With his antepenultimate opera, Serse (1738), Handel created a work that was less formal and stylised than his previous opere serie, but took inspiration from a particular type of Venetian opera (going back to Monteverdi) that mixed comic and serious elements. The resulting score – comprising much less recitative than usual, and a greater variety of structures and styles in the arias, ariettas, and ballads even – is virtually unparalleled in his output with the exception, to some extent, of Partenope (1730).
It was curious then that Il Pomo d’Oro adopted a more grandiloquent, Mannerist approach to the work than it probably warrants, as the cast generally took a starkly defined attitude to each aria in the tradition of opera seria proper, underlined by Maxim Emelyanychev’s frequently impulsive interpretation with heavy pounding from the continuo section. That vigour of attack was happily successful in forestalling applause after each number most of the time, enabling the music to sustain its own sparkling flow. The worse interruptions were the endless tuning up before Acts Two and Three. Nevertheless this performance downplayed the elements of, essentially, opera buffa in this work, however technically accomplished the singers were and dazzling in their execution, rather than bringing out the lighter, frothier character of the drama.
Franco Fagioli certainly brought out something of the tetchy, ineffectual nature of the central role with his alternate sprezzatura and shooting from the hip in trying to divert the affections of Romilda away from his brother, Arsamene. Fagioli’s colourful virtuosity made a rightly striking impact in such bravura arias as ‘Se bramate d’amar’ and ‘Crude furie degl’orridi abissi’, with a solid tone across a remarkably wide range. But the equally startling vibrato which, in some passages, was virtually indistinguishable from his embellishments of the basic melodic line, became wearing by being utilised more or less consistently throughout his arias rather than reserved for more intensely expressive ends. That said, the fairly solemn character assumed for the famous ‘Ombra mai fu’ (misnamed as “Handel’s Largo” – he marked it Larghetto) drew attention to the comparative lack of subtle comedy and irony brought to bear overall.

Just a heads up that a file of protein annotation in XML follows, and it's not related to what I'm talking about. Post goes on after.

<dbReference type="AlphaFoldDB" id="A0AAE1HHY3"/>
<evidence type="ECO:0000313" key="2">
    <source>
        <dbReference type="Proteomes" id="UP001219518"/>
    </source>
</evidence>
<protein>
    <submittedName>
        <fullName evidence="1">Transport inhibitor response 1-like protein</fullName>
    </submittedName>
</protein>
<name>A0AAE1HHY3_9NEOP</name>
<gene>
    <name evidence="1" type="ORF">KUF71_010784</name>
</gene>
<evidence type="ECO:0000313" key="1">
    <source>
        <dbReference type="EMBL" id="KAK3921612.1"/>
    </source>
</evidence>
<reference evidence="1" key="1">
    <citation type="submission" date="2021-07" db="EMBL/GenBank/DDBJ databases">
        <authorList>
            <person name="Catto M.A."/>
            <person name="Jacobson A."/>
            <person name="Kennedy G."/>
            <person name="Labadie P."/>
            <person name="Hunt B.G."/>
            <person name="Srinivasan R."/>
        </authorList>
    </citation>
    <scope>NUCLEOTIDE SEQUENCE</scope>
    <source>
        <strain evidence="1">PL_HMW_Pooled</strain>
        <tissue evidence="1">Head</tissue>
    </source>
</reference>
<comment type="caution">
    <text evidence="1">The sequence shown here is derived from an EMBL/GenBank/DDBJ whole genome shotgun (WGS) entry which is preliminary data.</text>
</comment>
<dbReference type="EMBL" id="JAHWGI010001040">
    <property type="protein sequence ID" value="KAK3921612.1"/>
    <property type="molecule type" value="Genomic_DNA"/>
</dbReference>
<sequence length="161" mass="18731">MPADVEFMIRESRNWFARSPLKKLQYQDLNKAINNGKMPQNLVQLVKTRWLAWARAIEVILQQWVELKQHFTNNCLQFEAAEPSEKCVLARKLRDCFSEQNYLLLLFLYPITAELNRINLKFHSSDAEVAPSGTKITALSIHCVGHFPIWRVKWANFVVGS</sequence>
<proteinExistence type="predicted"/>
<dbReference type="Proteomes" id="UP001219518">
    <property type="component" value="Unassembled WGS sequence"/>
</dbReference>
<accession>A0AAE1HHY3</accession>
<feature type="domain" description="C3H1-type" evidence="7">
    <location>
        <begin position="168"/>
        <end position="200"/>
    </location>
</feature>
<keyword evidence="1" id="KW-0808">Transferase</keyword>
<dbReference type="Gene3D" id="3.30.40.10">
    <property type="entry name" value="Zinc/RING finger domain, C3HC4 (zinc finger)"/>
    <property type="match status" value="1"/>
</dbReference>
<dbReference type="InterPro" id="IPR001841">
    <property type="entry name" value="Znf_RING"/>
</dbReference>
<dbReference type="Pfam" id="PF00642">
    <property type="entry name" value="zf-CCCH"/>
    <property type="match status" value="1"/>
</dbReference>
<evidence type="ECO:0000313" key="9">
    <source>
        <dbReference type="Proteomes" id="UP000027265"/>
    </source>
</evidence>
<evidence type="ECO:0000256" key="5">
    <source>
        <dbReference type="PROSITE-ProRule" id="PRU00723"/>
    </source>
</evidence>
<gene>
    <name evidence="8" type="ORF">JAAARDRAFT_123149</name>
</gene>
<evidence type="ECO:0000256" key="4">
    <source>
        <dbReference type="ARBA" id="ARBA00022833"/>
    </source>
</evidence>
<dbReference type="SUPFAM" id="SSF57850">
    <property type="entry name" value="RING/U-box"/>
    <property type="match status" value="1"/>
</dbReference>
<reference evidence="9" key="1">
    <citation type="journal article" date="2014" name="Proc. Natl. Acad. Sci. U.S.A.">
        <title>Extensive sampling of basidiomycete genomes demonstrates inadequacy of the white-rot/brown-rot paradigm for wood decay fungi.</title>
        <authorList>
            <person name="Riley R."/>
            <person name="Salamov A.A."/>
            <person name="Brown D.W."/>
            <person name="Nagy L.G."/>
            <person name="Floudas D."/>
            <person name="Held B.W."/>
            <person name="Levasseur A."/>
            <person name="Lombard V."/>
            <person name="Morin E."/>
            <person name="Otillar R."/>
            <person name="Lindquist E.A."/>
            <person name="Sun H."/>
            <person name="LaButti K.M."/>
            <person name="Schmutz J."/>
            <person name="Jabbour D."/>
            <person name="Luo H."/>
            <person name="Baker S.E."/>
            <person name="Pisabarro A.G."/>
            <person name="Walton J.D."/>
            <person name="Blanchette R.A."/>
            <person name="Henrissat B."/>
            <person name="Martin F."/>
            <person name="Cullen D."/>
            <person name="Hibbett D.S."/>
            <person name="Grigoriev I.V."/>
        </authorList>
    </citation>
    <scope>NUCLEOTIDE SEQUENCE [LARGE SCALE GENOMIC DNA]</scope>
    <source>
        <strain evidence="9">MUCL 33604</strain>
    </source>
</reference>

Vivica Genaux’s Arsamene struck a fairly formidable pose in his nearly-thwarted attempt to maintain Romilda’s romantic interest, but ultimately demonstrating, correctly, a more constant character than his brother. Francesca Aspromonte expressed Atalanta’s futile love for Arsamene with a lightly-borne skittishness, personified effectively in her flirtatious dialogue with the violin by way of their ornamenting together the da capo section of ‘Un cenno leggiadretto’. Inga Kalna was a dignified presence, but musically she encompassed considerable vocal agility, notable for her control in the high range especially at a quieter level.
In contrast with the various personalities projected, Delphine Galou made a moving impression through her relatively more straightforward account of the part of Amastre, the princess betrothed to Serse, which still captured pathos and outrage. Biagio Pizzuti registered some earthy humour as the comic servant Elviro, though more so when disguised as a flower-seller at the beginning of Act Two. Andreas Wolf’s brief appearances as Ariodate were musically dependable, though allowing little opportunity for detailed development of the father of Romilda.
In directing from the harpsichord, Emelyanychev’s playing at the instrument itself tended to be discreet, but he impelled Il Pomo d’Oro’s with notable forcefulness. That was often effective, but the overall volatile interpretation might have explored more thoughtfully the lighter, comic element which Handel started to import into his operatic method at this late stage in his career – had circumstances been different for him in London he might have developed this further towards the more consistently humorous levity of the Neapolitan operatic tradition, following the models of Alessandro Scarlatti in the previous generation, or those of Pergolesi (recently dead in 1736). Such an approach here would have drawn the faint glimmer of a connection with the development of the opera-comedy carried on to perfection by Mozart. But that is simply a matter of form rather than substance, and the inherent artistry and technique of the singers and ensemble on display here at least could not be faulted.